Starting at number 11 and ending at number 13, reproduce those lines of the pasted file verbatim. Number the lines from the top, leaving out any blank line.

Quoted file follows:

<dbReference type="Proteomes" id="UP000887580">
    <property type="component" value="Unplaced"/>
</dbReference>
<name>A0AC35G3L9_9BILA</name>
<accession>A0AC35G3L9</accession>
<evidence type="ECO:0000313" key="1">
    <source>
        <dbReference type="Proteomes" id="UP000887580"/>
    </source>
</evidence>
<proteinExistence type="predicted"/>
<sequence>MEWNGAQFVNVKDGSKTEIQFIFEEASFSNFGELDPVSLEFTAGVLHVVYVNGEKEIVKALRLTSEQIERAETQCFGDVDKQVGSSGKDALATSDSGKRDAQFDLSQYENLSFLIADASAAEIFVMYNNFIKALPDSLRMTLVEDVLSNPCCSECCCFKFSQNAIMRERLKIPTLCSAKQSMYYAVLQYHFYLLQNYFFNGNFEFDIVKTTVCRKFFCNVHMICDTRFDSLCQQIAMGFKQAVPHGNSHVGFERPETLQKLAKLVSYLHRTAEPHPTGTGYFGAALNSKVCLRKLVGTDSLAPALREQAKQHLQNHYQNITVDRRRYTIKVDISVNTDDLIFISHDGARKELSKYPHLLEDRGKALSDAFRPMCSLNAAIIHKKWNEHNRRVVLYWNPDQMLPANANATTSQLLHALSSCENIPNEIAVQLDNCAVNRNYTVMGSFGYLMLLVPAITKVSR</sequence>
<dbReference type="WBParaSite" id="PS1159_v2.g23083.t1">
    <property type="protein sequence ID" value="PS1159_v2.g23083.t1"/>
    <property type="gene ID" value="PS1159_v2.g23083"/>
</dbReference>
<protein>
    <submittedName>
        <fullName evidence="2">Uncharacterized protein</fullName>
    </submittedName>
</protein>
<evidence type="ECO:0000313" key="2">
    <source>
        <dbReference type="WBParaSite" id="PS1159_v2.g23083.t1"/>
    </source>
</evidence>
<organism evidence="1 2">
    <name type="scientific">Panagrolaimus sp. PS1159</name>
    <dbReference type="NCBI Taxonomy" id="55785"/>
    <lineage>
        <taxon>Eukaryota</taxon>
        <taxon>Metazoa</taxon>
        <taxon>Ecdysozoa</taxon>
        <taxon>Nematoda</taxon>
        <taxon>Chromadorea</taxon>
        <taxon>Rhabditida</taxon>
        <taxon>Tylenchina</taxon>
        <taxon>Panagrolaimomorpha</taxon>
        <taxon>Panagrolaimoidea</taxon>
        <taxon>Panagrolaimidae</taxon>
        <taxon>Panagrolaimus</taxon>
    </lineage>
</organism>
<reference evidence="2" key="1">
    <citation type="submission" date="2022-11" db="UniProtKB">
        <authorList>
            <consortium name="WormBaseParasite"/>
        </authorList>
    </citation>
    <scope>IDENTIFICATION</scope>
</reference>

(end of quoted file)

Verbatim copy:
<proteinExistence type="predicted"/>
<sequence>MEWNGAQFVNVKDGSKTEIQFIFEEASFSNFGELDPVSLEFTAGVLHVVYVNGEKEIVKALRLTSEQIERAETQCFGDVDKQVGSSGKDALATSDSGKRDAQFDLSQYENLSFLIADASAAEIFVMYNNFIKALPDSLRMTLVEDVLSNPCCSECCCFKFSQNAIMRERLKIPTLCSAKQSMYYAVLQYHFYLLQNYFFNGNFEFDIVKTTVCRKFFCNVHMICDTRFDSLCQQIAMGFKQAVPHGNSHVGFERPETLQKLAKLVSYLHRTAEPHPTGTGYFGAALNSKVCLRKLVGTDSLAPALREQAKQHLQNHYQNITVDRRRYTIKVDISVNTDDLIFISHDGARKELSKYPHLLEDRGKALSDAFRPMCSLNAAIIHKKWNEHNRRVVLYWNPDQMLPANANATTSQLLHALSSCENIPNEIAVQLDNCAVNRNYTVMGSFGYLMLLVPAITKVSR</sequence>
<dbReference type="WBParaSite" id="PS1159_v2.g23083.t1">